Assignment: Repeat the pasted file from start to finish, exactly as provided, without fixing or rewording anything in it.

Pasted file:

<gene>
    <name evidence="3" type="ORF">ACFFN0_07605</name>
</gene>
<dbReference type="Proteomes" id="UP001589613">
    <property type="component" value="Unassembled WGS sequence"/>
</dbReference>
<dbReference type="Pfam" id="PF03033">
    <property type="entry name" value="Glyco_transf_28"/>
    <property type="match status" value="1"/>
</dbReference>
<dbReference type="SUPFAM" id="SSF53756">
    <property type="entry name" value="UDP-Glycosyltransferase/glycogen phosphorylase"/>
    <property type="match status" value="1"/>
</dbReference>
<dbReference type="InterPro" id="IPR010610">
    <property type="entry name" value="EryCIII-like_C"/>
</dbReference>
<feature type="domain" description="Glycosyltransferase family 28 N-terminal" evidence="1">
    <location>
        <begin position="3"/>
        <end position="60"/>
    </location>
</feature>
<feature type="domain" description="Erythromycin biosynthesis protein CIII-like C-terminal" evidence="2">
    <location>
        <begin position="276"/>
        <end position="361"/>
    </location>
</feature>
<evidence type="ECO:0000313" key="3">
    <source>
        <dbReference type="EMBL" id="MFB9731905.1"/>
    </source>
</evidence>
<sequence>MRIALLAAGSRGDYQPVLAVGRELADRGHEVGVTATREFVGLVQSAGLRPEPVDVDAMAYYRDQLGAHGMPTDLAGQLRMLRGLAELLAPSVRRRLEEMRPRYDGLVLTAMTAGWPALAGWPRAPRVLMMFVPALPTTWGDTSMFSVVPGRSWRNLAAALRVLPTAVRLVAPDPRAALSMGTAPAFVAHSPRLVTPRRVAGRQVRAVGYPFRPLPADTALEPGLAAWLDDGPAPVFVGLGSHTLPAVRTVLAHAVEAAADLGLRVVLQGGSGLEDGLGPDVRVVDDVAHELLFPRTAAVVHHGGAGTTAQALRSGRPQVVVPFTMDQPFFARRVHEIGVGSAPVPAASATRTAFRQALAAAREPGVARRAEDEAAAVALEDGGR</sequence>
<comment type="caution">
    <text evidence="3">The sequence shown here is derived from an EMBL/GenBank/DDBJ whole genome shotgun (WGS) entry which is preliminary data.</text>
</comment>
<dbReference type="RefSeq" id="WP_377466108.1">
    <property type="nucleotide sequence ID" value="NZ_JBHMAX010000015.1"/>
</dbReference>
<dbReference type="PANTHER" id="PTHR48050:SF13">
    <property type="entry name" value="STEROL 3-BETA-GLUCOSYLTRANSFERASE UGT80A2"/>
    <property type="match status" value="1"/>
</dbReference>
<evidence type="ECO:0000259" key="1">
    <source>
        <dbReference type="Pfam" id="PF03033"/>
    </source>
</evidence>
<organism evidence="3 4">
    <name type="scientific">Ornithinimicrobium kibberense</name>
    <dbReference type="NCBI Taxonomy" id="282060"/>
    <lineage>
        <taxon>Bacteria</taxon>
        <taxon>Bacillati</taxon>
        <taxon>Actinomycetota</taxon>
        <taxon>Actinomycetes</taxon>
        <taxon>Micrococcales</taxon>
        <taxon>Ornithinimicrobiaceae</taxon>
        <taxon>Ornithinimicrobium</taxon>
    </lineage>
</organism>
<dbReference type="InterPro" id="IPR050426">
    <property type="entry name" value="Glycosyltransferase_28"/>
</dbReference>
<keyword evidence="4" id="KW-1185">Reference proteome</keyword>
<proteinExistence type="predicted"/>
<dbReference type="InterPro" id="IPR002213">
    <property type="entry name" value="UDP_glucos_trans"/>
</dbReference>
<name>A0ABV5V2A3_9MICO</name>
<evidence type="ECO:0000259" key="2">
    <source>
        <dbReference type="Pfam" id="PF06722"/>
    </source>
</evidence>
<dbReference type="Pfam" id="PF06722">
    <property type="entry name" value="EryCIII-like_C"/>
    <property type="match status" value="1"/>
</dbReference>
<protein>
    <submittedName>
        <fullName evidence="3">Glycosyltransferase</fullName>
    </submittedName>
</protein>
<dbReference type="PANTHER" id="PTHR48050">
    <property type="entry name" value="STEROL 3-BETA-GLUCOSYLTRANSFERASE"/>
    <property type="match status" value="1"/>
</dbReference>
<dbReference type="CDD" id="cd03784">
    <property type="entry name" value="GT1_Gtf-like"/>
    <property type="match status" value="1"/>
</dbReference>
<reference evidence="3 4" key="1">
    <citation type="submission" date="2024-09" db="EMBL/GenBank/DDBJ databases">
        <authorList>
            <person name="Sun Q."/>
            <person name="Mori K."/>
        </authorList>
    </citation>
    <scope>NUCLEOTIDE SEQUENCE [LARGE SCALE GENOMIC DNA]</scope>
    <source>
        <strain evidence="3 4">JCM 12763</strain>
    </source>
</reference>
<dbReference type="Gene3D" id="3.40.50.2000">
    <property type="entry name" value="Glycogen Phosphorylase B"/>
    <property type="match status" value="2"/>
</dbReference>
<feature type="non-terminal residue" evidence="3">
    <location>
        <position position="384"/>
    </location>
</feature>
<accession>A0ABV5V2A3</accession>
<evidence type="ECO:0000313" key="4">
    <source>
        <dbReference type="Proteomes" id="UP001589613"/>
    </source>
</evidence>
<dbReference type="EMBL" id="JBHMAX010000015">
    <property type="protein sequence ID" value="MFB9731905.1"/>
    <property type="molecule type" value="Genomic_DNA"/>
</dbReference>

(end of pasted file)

<gene>
    <name evidence="3" type="ORF">ACFFN0_07605</name>
</gene>
<dbReference type="Proteomes" id="UP001589613">
    <property type="component" value="Unassembled WGS sequence"/>
</dbReference>
<dbReference type="Pfam" id="PF03033">
    <property type="entry name" value="Glyco_transf_28"/>
    <property type="match status" value="1"/>
</dbReference>
<dbReference type="SUPFAM" id="SSF53756">
    <property type="entry name" value="UDP-Glycosyltransferase/glycogen phosphorylase"/>
    <property type="match status" value="1"/>
</dbReference>
<dbReference type="InterPro" id="IPR010610">
    <property type="entry name" value="EryCIII-like_C"/>
</dbReference>
<feature type="domain" description="Glycosyltransferase family 28 N-terminal" evidence="1">
    <location>
        <begin position="3"/>
        <end position="60"/>
    </location>
</feature>
<feature type="domain" description="Erythromycin biosynthesis protein CIII-like C-terminal" evidence="2">
    <location>
        <begin position="276"/>
        <end position="361"/>
    </location>
</feature>
<evidence type="ECO:0000313" key="3">
    <source>
        <dbReference type="EMBL" id="MFB9731905.1"/>
    </source>
</evidence>
<sequence>MRIALLAAGSRGDYQPVLAVGRELADRGHEVGVTATREFVGLVQSAGLRPEPVDVDAMAYYRDQLGAHGMPTDLAGQLRMLRGLAELLAPSVRRRLEEMRPRYDGLVLTAMTAGWPALAGWPRAPRVLMMFVPALPTTWGDTSMFSVVPGRSWRNLAAALRVLPTAVRLVAPDPRAALSMGTAPAFVAHSPRLVTPRRVAGRQVRAVGYPFRPLPADTALEPGLAAWLDDGPAPVFVGLGSHTLPAVRTVLAHAVEAAADLGLRVVLQGGSGLEDGLGPDVRVVDDVAHELLFPRTAAVVHHGGAGTTAQALRSGRPQVVVPFTMDQPFFARRVHEIGVGSAPVPAASATRTAFRQALAAAREPGVARRAEDEAAAVALEDGGR</sequence>
<comment type="caution">
    <text evidence="3">The sequence shown here is derived from an EMBL/GenBank/DDBJ whole genome shotgun (WGS) entry which is preliminary data.</text>
</comment>
<dbReference type="RefSeq" id="WP_377466108.1">
    <property type="nucleotide sequence ID" value="NZ_JBHMAX010000015.1"/>
</dbReference>
<dbReference type="PANTHER" id="PTHR48050:SF13">
    <property type="entry name" value="STEROL 3-BETA-GLUCOSYLTRANSFERASE UGT80A2"/>
    <property type="match status" value="1"/>
</dbReference>
<evidence type="ECO:0000259" key="1">
    <source>
        <dbReference type="Pfam" id="PF03033"/>
    </source>
</evidence>
<organism evidence="3 4">
    <name type="scientific">Ornithinimicrobium kibberense</name>
    <dbReference type="NCBI Taxonomy" id="282060"/>
    <lineage>
        <taxon>Bacteria</taxon>
        <taxon>Bacillati</taxon>
        <taxon>Actinomycetota</taxon>
        <taxon>Actinomycetes</taxon>
        <taxon>Micrococcales</taxon>
        <taxon>Ornithinimicrobiaceae</taxon>
        <taxon>Ornithinimicrobium</taxon>
    </lineage>
</organism>
<dbReference type="InterPro" id="IPR050426">
    <property type="entry name" value="Glycosyltransferase_28"/>
</dbReference>
<keyword evidence="4" id="KW-1185">Reference proteome</keyword>
<proteinExistence type="predicted"/>
<dbReference type="InterPro" id="IPR002213">
    <property type="entry name" value="UDP_glucos_trans"/>
</dbReference>
<name>A0ABV5V2A3_9MICO</name>
<evidence type="ECO:0000259" key="2">
    <source>
        <dbReference type="Pfam" id="PF06722"/>
    </source>
</evidence>
<dbReference type="Pfam" id="PF06722">
    <property type="entry name" value="EryCIII-like_C"/>
    <property type="match status" value="1"/>
</dbReference>
<protein>
    <submittedName>
        <fullName evidence="3">Glycosyltransferase</fullName>
    </submittedName>
</protein>
<dbReference type="PANTHER" id="PTHR48050">
    <property type="entry name" value="STEROL 3-BETA-GLUCOSYLTRANSFERASE"/>
    <property type="match status" value="1"/>
</dbReference>
<dbReference type="CDD" id="cd03784">
    <property type="entry name" value="GT1_Gtf-like"/>
    <property type="match status" value="1"/>
</dbReference>
<reference evidence="3 4" key="1">
    <citation type="submission" date="2024-09" db="EMBL/GenBank/DDBJ databases">
        <authorList>
            <person name="Sun Q."/>
            <person name="Mori K."/>
        </authorList>
    </citation>
    <scope>NUCLEOTIDE SEQUENCE [LARGE SCALE GENOMIC DNA]</scope>
    <source>
        <strain evidence="3 4">JCM 12763</strain>
    </source>
</reference>
<dbReference type="Gene3D" id="3.40.50.2000">
    <property type="entry name" value="Glycogen Phosphorylase B"/>
    <property type="match status" value="2"/>
</dbReference>
<feature type="non-terminal residue" evidence="3">
    <location>
        <position position="384"/>
    </location>
</feature>
<accession>A0ABV5V2A3</accession>
<evidence type="ECO:0000313" key="4">
    <source>
        <dbReference type="Proteomes" id="UP001589613"/>
    </source>
</evidence>
<dbReference type="EMBL" id="JBHMAX010000015">
    <property type="protein sequence ID" value="MFB9731905.1"/>
    <property type="molecule type" value="Genomic_DNA"/>
</dbReference>